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Club Junkie

Club Junkie: Cleveland RTX ZipCore Full-Face and Flightscope Mevo+ Reviews

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Cleveland’s new RTX ZipCore Full-Face has been in the bag for a couple of weeks now. Super easy to hit flop shots and other higher lofted shots. Shape is great, compact, and traditional, with good feel and tons of spin. The Flightscope Mevo+ is the larger brother of the personal launch monitors. Good accurate data and easy-to-use software make it worth the money.

 

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Opinion & Analysis

The Wedge Guy: Lessons from Tin Cup

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I hope you all had an enjoyable Memorial Day weekend and took time to give solemn thanks to those true American heroes who gave all for our freedom over the many years past. We are all so very blessed to live in this great country, and the protectors of those freedoms are the most honored and blessed that have walked among us. We all owe them an unfathomable debt of gratitude.

I finished the weekend with my umpteenth watching of the classic golf movie, “Tin Cup.” I’m sure you all know it well.
So, just for fun, I thought I would extricate from that dramatic human tragedy/comedy some real lessons that we all might learn from this tale of Roy McAvoy, Texas driving range pro who achieves immortality of sorts by contending in his first U.S. Open and making the most mystical 12 on the final hole, which cost him the victory but secured his place in U.S. Open history. Or did it?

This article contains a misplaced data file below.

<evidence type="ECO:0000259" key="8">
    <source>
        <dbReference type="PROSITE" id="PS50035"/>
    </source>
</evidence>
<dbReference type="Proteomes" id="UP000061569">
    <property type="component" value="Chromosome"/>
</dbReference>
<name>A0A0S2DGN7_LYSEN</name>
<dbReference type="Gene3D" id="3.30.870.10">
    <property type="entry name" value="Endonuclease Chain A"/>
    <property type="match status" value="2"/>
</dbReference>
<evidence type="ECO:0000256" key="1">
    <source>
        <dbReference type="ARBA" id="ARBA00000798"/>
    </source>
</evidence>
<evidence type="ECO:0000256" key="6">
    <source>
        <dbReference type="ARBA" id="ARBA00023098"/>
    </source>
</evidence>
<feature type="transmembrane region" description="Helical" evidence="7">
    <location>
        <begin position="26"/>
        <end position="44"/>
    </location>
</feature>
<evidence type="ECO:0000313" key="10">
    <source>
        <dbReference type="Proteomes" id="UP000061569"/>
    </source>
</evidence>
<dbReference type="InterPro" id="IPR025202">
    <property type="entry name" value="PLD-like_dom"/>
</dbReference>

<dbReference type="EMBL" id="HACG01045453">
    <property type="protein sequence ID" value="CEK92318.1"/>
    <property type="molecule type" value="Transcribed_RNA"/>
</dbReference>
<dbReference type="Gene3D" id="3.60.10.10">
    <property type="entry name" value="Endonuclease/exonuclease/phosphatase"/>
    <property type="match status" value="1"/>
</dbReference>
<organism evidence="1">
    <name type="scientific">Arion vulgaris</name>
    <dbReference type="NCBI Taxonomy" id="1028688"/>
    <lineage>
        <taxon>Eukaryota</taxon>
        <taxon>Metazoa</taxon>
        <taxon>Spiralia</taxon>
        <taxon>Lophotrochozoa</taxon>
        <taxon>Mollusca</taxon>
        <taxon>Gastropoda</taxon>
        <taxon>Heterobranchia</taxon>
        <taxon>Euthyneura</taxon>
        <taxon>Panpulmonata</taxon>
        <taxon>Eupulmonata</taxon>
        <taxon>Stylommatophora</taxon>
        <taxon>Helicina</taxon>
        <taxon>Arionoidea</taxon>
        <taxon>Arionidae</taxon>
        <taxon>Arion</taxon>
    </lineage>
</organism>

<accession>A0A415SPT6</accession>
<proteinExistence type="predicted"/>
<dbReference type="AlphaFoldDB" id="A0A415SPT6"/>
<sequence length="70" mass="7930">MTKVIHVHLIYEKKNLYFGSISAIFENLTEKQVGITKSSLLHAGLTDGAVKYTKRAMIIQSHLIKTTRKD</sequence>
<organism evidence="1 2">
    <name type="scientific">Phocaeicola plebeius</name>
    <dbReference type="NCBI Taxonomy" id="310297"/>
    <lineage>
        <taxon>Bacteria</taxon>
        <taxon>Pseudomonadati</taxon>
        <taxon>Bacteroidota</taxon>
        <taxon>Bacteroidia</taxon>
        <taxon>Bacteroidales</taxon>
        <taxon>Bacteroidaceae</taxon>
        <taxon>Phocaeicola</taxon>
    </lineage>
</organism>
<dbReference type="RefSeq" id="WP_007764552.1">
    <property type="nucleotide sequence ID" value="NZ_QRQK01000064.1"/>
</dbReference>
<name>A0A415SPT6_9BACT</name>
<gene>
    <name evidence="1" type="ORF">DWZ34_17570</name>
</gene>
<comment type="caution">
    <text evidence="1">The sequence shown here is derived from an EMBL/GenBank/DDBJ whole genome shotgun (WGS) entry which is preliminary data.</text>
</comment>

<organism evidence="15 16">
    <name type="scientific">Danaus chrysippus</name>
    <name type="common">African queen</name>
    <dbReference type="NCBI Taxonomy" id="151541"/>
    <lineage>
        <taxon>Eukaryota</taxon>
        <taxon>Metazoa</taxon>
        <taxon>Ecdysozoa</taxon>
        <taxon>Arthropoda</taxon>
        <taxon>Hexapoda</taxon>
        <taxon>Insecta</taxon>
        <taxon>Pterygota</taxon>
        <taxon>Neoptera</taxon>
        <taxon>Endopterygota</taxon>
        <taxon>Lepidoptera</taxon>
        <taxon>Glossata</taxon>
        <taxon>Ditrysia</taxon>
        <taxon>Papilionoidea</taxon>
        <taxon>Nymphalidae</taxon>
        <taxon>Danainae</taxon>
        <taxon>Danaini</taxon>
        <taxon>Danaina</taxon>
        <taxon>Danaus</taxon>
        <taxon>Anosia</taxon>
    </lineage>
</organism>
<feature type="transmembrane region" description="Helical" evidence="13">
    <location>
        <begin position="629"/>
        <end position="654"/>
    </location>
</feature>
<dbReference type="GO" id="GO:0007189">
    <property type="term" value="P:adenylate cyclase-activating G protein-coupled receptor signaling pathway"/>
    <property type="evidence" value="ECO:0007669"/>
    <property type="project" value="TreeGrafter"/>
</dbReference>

So here are my favorite takeaways from “Tin Cup”

  1. The value of true friendships. Throughout the movie, Roy’s friends are behind him, beside him and with him, not the least of which is his best friend and caddy, Romeo. When all the world seems against you, it is your true friends who support you and hold you up, giving you strength and resolve to fight through your “demons”, whether that be a case of the shanks, like Roy faced, or any other challenging times in your life. We should all frequently stop and thank our truest friends and supporters for being there for us.
  2. There’s always a way to succeed. When Roy loses it at the regional qualifier and breaks all his clubs – except for his trusty 7-iron – he finds a way to get it home with only that one club. Of course, I would never recommend that drastic a measure, but the point is that when the chips are down – whether on the golf course or in life – it is wise to fall back on that old adage, “dance with who brung you”. When faced with difficulty, find an “old reliable” to fall back on. On the golf course it might mean going to your 3-wood on a bad driving day, or hitting bump and runs when your wedge play is sketchy. But in life, that might mean your spouse, a best friend, parent or sibling. There’s always a way.
  3. It’s all about the challenge…and having fun. A particularly funny scene is when Roy chooses to hit a bank shot off the portable toilet, rather than take a safe shot chipping out to the fairway. None of us are playing for the U.S. Open, so why not let go once in a while and try something crazy — just for FUN!
  4. Go for it! Roy came to the final hole with a chance to win the U.S. Open, but he chose to pursue his own even higher challenge – reaching the final green in two shots to set a U.S. Open scoring record. You all remember that final scene, where he dunks ball after ball into the pond fronting the green, before coming to the last ball in his bag. And with that one, he holes out for the most spectacular 12 in U.S. Open history.

Of course, this movie is all complete fiction, and we who know this game realize that the odds against something like that ever happening are astronomically high. But the movie is great fun, not serious at all, and completely entertaining.
And isn’t that what golf is supposed to be? FUN! And entertaining. And challenging. Aand rewarding, by the flashes of brilliance we all get to experience — BUT ONLY IF WE “GO FOR IT!”